Anyhow, the biggest strengths here would be the two central performances, and the spectacular visuals, not only in terms of the effects, but the production value as a whole. The budget for this was reportedly around $60 million, and it's all up there on the screen, but I guess that also makes its status as a flop even more disappointing. But one of the main things that took a while for me to warm up to with this is that I didn't find Tilda Swinton's protagonist very well defined, at least not at first, and while Swinton's acting is reliably strong, she isn't really doing anything all that new or surprising here. On the other hand, Idris Elba as the Djinn definitely livens up the proceedings once he enters the story, and I'm glad he stepped away from blockbusters to really let his acting chops shine here. As I'm sure is the case with most others who have seen this, I need to sit on how I feel about the final third of the story. I certainly appreciated the different direction it took and went along with it fine, but it didn't feel like enough time was spent on that portion of the film to make as big of an impact as was intended. If anything, it comes across a more of an extended epilogue rather than the emotional climax of the story.

So on the whole, pretty good and definitely worth seeing. Certainly one of the most original and ambitious wide releases I've seen all year, and the fact that it's able to pull together all of its weaving narrative threads into a satisfying package overall is quite the accomplishment.
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Good_Will_Harding
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#2752

Post by Good_Will_Harding »

Barbarian

Had very little interest in seeing this latest horror film when I first heard about it or initially saw the trailer. But some pretty encouraging advanced buzz and word of mouth caught my attention, and at the very least I wouldn't mind supporting an original horror film at the box office these days, and wound up quite pleasantly surprised by it. Sure, there's nothing superlative or genre defining going on here, but it's a very slick, nasty, and surprising bit of pulp that held my attention for a refreshingly breezy runtime. Another notch in one of the stronger years for the horror genre in recent memory.
Horror/horror adjacent films of '22, arbitrarily ranked
Top tier
Nope

Pretty good
Bodies Bodies Bodies
Prey
Men
Scream

Solid, worth seeing
The Black Phone
Crimes of the Future
Barbarian
X
Master

Meh
Jurassic World: Dominion, emphasis on "ass"
Morbius aka More BS
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kongs_speech
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#2753

Post by kongs_speech »

Good_Will_Harding wrote: September 11th, 2022, 11:05 pm Barbarian

Had very little interest in seeing this latest horror film when I first heard about it or initially saw the trailer. But some pretty encouraging advanced buzz and word of mouth caught my attention, and at the very least I wouldn't mind supporting an original horror film at the box office these days, and wound up quite pleasantly surprised by it. Sure, there's nothing superlative or genre defining going on here, but it's a very slick, nasty, and surprising bit of pulp that held my attention for a refreshingly breezy runtime. Another notch in one of the stronger years for the horror genre in recent memory.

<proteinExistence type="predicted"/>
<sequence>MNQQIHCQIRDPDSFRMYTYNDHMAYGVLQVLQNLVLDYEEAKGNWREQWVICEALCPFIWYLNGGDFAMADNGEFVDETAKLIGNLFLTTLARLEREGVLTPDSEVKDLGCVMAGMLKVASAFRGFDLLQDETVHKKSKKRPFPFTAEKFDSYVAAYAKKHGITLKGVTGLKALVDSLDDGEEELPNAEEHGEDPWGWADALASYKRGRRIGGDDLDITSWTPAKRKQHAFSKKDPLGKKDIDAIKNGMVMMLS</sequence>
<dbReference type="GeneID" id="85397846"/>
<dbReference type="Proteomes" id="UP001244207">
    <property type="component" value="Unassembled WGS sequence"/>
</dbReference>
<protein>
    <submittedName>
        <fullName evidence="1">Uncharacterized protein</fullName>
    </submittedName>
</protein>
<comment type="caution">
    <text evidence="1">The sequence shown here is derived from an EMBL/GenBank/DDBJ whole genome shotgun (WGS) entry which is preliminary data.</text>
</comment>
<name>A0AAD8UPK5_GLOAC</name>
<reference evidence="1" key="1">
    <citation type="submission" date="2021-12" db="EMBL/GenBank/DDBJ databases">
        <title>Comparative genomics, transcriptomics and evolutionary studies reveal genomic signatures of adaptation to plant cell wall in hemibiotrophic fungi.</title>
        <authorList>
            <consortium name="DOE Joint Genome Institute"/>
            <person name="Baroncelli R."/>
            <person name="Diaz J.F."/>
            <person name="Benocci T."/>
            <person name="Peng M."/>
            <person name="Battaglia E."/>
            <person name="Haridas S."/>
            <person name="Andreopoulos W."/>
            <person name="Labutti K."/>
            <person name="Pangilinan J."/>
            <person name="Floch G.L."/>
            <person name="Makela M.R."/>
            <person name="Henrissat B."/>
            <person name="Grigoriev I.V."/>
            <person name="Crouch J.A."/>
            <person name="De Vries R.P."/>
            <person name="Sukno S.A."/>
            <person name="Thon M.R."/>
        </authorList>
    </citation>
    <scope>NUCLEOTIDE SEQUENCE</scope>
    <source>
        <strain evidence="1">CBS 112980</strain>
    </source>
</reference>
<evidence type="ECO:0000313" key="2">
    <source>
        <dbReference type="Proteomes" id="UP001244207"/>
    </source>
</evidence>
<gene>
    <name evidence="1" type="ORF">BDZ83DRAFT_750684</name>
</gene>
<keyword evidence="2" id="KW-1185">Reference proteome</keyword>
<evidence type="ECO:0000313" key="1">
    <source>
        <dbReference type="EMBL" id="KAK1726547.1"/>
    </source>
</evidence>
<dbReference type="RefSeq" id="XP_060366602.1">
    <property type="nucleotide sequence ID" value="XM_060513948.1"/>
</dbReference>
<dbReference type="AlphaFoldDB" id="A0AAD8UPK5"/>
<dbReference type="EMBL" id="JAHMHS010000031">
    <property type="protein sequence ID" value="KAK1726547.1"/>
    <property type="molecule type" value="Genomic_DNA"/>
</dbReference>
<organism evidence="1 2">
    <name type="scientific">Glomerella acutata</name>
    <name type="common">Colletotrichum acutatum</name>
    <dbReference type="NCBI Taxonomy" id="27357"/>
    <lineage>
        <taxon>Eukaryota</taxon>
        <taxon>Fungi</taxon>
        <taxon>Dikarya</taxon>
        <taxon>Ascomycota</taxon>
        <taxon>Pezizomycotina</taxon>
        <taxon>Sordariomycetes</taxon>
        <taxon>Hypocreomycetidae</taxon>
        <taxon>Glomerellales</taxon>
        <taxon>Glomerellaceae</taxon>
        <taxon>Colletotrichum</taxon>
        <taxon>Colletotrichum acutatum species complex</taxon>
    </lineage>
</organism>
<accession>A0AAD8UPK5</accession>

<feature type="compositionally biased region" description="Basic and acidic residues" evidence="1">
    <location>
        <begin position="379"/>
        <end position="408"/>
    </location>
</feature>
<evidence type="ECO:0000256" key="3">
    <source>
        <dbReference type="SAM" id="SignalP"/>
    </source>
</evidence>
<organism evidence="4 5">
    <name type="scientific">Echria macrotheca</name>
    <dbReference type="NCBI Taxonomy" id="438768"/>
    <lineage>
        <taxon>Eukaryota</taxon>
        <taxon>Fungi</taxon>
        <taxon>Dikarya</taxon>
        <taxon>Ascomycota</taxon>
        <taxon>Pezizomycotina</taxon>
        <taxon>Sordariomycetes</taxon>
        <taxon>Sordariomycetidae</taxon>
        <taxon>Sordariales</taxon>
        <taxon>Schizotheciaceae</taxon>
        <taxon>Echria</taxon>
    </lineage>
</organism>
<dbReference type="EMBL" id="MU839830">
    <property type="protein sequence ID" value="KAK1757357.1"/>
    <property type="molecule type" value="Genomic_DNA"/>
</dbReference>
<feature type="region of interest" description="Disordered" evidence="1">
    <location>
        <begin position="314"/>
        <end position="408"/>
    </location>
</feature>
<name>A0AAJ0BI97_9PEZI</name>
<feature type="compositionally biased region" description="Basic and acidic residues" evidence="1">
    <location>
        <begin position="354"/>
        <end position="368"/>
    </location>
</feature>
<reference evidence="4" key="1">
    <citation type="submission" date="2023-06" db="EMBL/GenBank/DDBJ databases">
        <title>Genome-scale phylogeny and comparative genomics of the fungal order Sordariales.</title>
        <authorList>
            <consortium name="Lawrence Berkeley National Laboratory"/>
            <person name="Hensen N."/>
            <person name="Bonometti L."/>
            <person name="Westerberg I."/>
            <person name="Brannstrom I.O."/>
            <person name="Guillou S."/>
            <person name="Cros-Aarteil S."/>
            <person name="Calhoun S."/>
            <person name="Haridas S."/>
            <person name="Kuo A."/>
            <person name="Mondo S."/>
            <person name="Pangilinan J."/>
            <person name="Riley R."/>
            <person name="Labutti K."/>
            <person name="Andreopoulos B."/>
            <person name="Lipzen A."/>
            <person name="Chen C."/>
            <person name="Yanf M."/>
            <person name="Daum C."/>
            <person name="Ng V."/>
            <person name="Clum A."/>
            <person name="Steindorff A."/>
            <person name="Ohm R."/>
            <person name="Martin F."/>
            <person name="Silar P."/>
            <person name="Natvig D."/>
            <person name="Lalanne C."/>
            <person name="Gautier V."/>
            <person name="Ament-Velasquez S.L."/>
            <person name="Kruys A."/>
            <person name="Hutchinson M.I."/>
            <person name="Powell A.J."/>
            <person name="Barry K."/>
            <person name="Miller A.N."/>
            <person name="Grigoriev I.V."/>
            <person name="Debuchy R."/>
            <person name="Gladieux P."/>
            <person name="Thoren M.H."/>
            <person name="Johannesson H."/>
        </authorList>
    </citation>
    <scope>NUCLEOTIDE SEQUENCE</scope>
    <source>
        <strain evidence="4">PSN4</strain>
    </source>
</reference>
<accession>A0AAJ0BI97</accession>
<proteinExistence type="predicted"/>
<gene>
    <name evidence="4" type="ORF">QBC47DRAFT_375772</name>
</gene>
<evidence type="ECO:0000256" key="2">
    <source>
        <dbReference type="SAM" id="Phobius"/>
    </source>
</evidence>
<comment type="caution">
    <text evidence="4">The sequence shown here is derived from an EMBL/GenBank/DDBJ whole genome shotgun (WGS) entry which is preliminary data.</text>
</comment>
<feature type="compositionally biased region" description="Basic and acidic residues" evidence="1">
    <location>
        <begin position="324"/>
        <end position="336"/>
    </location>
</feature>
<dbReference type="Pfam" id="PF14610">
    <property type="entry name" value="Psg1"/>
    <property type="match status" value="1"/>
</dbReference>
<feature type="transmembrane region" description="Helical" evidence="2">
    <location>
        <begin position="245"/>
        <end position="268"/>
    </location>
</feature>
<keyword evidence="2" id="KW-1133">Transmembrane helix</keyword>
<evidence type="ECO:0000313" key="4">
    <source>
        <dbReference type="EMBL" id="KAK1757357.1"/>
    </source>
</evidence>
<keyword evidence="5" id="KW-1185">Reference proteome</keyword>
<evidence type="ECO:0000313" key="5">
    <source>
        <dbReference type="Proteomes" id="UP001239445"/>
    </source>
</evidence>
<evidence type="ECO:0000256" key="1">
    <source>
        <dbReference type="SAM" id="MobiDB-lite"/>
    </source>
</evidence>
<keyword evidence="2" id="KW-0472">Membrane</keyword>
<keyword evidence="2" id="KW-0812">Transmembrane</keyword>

Horror/horror adjacent films of '22, arbitrarily ranked
Top tier
Nope

Pretty good
Bodies Bodies Bodies
Prey
Men
Scream

Solid, worth seeing
The Black Phone
Crimes of the Future
Barbarian
X
Master

Meh
Jurassic World: Dominion, emphasis on "ass"
Morbius aka More BS
Just saw Barbarian, had an absolute blast. I found it to be hilarious, terrifying, smart and depraved. Can't wait to see how Zach Cregger follows up such a strong first horror film.
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JLG wrote: Photography is truth ... and cinema is truth 24 times a second.
First to check CODA (2021)
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matthewscott8
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#2754

Post by matthewscott8 »

Cronenberg's new movie Crimes of the Future is astonishingly poor, incoherent, has too much awkwardly delivered expository dialogue, has an actor who struggles to speak English, really bad special effects. The biggest failure is that it just ends suddenly, when it feels like the story is still being established. Mortensen is atrocious, Seydoux and Stewart must have thought working with Cronenberg would be legacy material, but they've been trapped in a film maudit. Annoyingly it also has some interesting ideas. Feels like one of those that will be talked about a lot by scholars when his career is summed up (like some of the crap Argento and Ruiz turned out towards the end also will end up in their textbooks).
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Silga
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#2755

Post by Silga »